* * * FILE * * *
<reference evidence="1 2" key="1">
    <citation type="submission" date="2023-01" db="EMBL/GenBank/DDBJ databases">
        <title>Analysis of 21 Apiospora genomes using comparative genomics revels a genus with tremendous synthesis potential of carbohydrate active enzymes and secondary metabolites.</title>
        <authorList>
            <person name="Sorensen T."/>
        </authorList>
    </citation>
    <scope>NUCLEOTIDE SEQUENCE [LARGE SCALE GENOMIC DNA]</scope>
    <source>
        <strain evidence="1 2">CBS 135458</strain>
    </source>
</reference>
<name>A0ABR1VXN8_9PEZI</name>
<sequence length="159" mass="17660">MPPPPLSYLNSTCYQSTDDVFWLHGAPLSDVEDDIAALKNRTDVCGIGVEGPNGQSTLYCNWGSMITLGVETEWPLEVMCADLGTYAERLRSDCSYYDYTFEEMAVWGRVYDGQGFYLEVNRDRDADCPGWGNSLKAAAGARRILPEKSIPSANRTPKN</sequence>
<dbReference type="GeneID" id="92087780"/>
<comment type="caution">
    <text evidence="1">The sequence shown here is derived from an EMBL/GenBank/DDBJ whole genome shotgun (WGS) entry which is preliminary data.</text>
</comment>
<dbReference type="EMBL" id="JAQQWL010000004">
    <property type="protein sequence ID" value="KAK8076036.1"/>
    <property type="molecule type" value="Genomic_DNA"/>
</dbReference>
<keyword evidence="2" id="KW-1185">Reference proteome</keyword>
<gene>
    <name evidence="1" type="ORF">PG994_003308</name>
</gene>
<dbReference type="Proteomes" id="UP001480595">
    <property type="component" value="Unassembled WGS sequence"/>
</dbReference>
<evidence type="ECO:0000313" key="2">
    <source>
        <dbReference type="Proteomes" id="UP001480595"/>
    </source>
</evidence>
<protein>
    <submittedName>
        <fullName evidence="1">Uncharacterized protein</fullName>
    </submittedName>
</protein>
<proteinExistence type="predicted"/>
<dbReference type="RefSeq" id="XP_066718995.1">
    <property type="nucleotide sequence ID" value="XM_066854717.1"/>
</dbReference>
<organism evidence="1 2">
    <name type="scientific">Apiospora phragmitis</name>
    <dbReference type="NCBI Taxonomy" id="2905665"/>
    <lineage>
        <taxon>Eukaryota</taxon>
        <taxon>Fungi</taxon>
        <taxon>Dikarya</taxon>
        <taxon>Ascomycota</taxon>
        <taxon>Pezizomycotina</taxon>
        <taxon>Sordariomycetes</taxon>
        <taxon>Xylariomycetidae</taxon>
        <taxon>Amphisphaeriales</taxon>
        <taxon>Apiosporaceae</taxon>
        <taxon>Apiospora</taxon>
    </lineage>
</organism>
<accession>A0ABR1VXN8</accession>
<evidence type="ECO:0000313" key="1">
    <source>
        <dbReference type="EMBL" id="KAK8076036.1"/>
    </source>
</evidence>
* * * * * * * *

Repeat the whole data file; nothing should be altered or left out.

<reference evidence="1 2" key="1">
    <citation type="submission" date="2023-01" db="EMBL/GenBank/DDBJ databases">
        <title>Analysis of 21 Apiospora genomes using comparative genomics revels a genus with tremendous synthesis potential of carbohydrate active enzymes and secondary metabolites.</title>
        <authorList>
            <person name="Sorensen T."/>
        </authorList>
    </citation>
    <scope>NUCLEOTIDE SEQUENCE [LARGE SCALE GENOMIC DNA]</scope>
    <source>
        <strain evidence="1 2">CBS 135458</strain>
    </source>
</reference>
<name>A0ABR1VXN8_9PEZI</name>
<sequence length="159" mass="17660">MPPPPLSYLNSTCYQSTDDVFWLHGAPLSDVEDDIAALKNRTDVCGIGVEGPNGQSTLYCNWGSMITLGVETEWPLEVMCADLGTYAERLRSDCSYYDYTFEEMAVWGRVYDGQGFYLEVNRDRDADCPGWGNSLKAAAGARRILPEKSIPSANRTPKN</sequence>
<dbReference type="GeneID" id="92087780"/>
<comment type="caution">
    <text evidence="1">The sequence shown here is derived from an EMBL/GenBank/DDBJ whole genome shotgun (WGS) entry which is preliminary data.</text>
</comment>
<dbReference type="EMBL" id="JAQQWL010000004">
    <property type="protein sequence ID" value="KAK8076036.1"/>
    <property type="molecule type" value="Genomic_DNA"/>
</dbReference>
<keyword evidence="2" id="KW-1185">Reference proteome</keyword>
<gene>
    <name evidence="1" type="ORF">PG994_003308</name>
</gene>
<dbReference type="Proteomes" id="UP001480595">
    <property type="component" value="Unassembled WGS sequence"/>
</dbReference>
<evidence type="ECO:0000313" key="2">
    <source>
        <dbReference type="Proteomes" id="UP001480595"/>
    </source>
</evidence>
<protein>
    <submittedName>
        <fullName evidence="1">Uncharacterized protein</fullName>
    </submittedName>
</protein>
<proteinExistence type="predicted"/>
<dbReference type="RefSeq" id="XP_066718995.1">
    <property type="nucleotide sequence ID" value="XM_066854717.1"/>
</dbReference>
<organism evidence="1 2">
    <name type="scientific">Apiospora phragmitis</name>
    <dbReference type="NCBI Taxonomy" id="2905665"/>
    <lineage>
        <taxon>Eukaryota</taxon>
        <taxon>Fungi</taxon>
        <taxon>Dikarya</taxon>
        <taxon>Ascomycota</taxon>
        <taxon>Pezizomycotina</taxon>
        <taxon>Sordariomycetes</taxon>
        <taxon>Xylariomycetidae</taxon>
        <taxon>Amphisphaeriales</taxon>
        <taxon>Apiosporaceae</taxon>
        <taxon>Apiospora</taxon>
    </lineage>
</organism>
<accession>A0ABR1VXN8</accession>
<evidence type="ECO:0000313" key="1">
    <source>
        <dbReference type="EMBL" id="KAK8076036.1"/>
    </source>
</evidence>